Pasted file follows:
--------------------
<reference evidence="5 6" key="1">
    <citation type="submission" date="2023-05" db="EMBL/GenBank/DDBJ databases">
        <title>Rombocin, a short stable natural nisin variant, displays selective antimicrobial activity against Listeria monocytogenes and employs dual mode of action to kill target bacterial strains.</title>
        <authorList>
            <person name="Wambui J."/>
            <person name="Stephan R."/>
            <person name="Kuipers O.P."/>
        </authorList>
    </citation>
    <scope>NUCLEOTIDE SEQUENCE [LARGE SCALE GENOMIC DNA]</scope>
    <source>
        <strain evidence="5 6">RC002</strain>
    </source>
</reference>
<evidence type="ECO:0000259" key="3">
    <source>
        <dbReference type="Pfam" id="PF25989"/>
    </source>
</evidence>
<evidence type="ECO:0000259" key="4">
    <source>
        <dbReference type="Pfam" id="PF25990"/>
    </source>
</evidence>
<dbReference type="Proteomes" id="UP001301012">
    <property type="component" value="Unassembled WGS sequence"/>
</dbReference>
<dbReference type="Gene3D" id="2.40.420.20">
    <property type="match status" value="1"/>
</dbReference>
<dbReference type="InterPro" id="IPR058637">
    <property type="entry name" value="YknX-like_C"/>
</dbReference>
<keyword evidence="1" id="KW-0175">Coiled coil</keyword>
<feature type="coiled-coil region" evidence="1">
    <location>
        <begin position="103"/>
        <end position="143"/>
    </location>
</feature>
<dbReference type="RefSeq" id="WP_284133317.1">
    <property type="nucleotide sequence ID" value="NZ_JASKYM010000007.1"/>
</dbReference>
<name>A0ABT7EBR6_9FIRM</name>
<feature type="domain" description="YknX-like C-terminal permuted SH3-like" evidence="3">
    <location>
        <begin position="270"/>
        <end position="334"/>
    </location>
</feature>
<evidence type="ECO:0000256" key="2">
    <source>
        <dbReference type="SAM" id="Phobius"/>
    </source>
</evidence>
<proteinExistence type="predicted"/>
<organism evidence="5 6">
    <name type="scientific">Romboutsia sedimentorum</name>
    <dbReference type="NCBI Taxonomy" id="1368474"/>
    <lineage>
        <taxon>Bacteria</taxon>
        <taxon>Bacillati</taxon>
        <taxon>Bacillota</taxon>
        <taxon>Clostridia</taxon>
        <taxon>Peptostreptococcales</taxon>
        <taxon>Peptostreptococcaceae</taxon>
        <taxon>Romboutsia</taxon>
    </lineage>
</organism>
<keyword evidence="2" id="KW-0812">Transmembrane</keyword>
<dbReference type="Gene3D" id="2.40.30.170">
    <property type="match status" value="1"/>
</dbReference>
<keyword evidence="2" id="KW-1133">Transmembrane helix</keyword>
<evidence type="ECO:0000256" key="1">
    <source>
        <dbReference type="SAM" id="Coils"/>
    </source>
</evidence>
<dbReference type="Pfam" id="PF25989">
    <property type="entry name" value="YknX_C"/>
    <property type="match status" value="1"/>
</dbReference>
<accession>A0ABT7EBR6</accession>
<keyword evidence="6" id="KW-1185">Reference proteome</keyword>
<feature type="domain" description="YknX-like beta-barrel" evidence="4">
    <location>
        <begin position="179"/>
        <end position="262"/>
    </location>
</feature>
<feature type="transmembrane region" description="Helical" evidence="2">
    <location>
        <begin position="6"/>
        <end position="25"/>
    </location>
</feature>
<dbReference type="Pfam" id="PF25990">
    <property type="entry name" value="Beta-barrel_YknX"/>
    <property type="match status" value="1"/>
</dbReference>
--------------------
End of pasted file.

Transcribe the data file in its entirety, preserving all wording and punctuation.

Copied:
<reference evidence="5 6" key="1">
    <citation type="submission" date="2023-05" db="EMBL/GenBank/DDBJ databases">
        <title>Rombocin, a short stable natural nisin variant, displays selective antimicrobial activity against Listeria monocytogenes and employs dual mode of action to kill target bacterial strains.</title>
        <authorList>
            <person name="Wambui J."/>
            <person name="Stephan R."/>
            <person name="Kuipers O.P."/>
        </authorList>
    </citation>
    <scope>NUCLEOTIDE SEQUENCE [LARGE SCALE GENOMIC DNA]</scope>
    <source>
        <strain evidence="5 6">RC002</strain>
    </source>
</reference>
<evidence type="ECO:0000259" key="3">
    <source>
        <dbReference type="Pfam" id="PF25989"/>
    </source>
</evidence>
<evidence type="ECO:0000259" key="4">
    <source>
        <dbReference type="Pfam" id="PF25990"/>
    </source>
</evidence>
<dbReference type="Proteomes" id="UP001301012">
    <property type="component" value="Unassembled WGS sequence"/>
</dbReference>
<dbReference type="Gene3D" id="2.40.420.20">
    <property type="match status" value="1"/>
</dbReference>
<dbReference type="InterPro" id="IPR058637">
    <property type="entry name" value="YknX-like_C"/>
</dbReference>
<keyword evidence="1" id="KW-0175">Coiled coil</keyword>
<feature type="coiled-coil region" evidence="1">
    <location>
        <begin position="103"/>
        <end position="143"/>
    </location>
</feature>
<dbReference type="RefSeq" id="WP_284133317.1">
    <property type="nucleotide sequence ID" value="NZ_JASKYM010000007.1"/>
</dbReference>
<name>A0ABT7EBR6_9FIRM</name>
<feature type="domain" description="YknX-like C-terminal permuted SH3-like" evidence="3">
    <location>
        <begin position="270"/>
        <end position="334"/>
    </location>
</feature>
<evidence type="ECO:0000256" key="2">
    <source>
        <dbReference type="SAM" id="Phobius"/>
    </source>
</evidence>
<proteinExistence type="predicted"/>
<organism evidence="5 6">
    <name type="scientific">Romboutsia sedimentorum</name>
    <dbReference type="NCBI Taxonomy" id="1368474"/>
    <lineage>
        <taxon>Bacteria</taxon>
        <taxon>Bacillati</taxon>
        <taxon>Bacillota</taxon>
        <taxon>Clostridia</taxon>
        <taxon>Peptostreptococcales</taxon>
        <taxon>Peptostreptococcaceae</taxon>
        <taxon>Romboutsia</taxon>
    </lineage>
</organism>
<keyword evidence="2" id="KW-0812">Transmembrane</keyword>
<dbReference type="Gene3D" id="2.40.30.170">
    <property type="match status" value="1"/>
</dbReference>
<keyword evidence="2" id="KW-1133">Transmembrane helix</keyword>
<evidence type="ECO:0000256" key="1">
    <source>
        <dbReference type="SAM" id="Coils"/>
    </source>
</evidence>
<dbReference type="Pfam" id="PF25989">
    <property type="entry name" value="YknX_C"/>
    <property type="match status" value="1"/>
</dbReference>
<accession>A0ABT7EBR6</accession>
<keyword evidence="6" id="KW-1185">Reference proteome</keyword>
<feature type="domain" description="YknX-like beta-barrel" evidence="4">
    <location>
        <begin position="179"/>
        <end position="262"/>
    </location>
</feature>
<feature type="transmembrane region" description="Helical" evidence="2">
    <location>
        <begin position="6"/>
        <end position="25"/>
    </location>
</feature>
<dbReference type="Pfam" id="PF25990">
    <property type="entry name" value="Beta-barrel_YknX"/>
    <property type="match status" value="1"/>
</dbReference>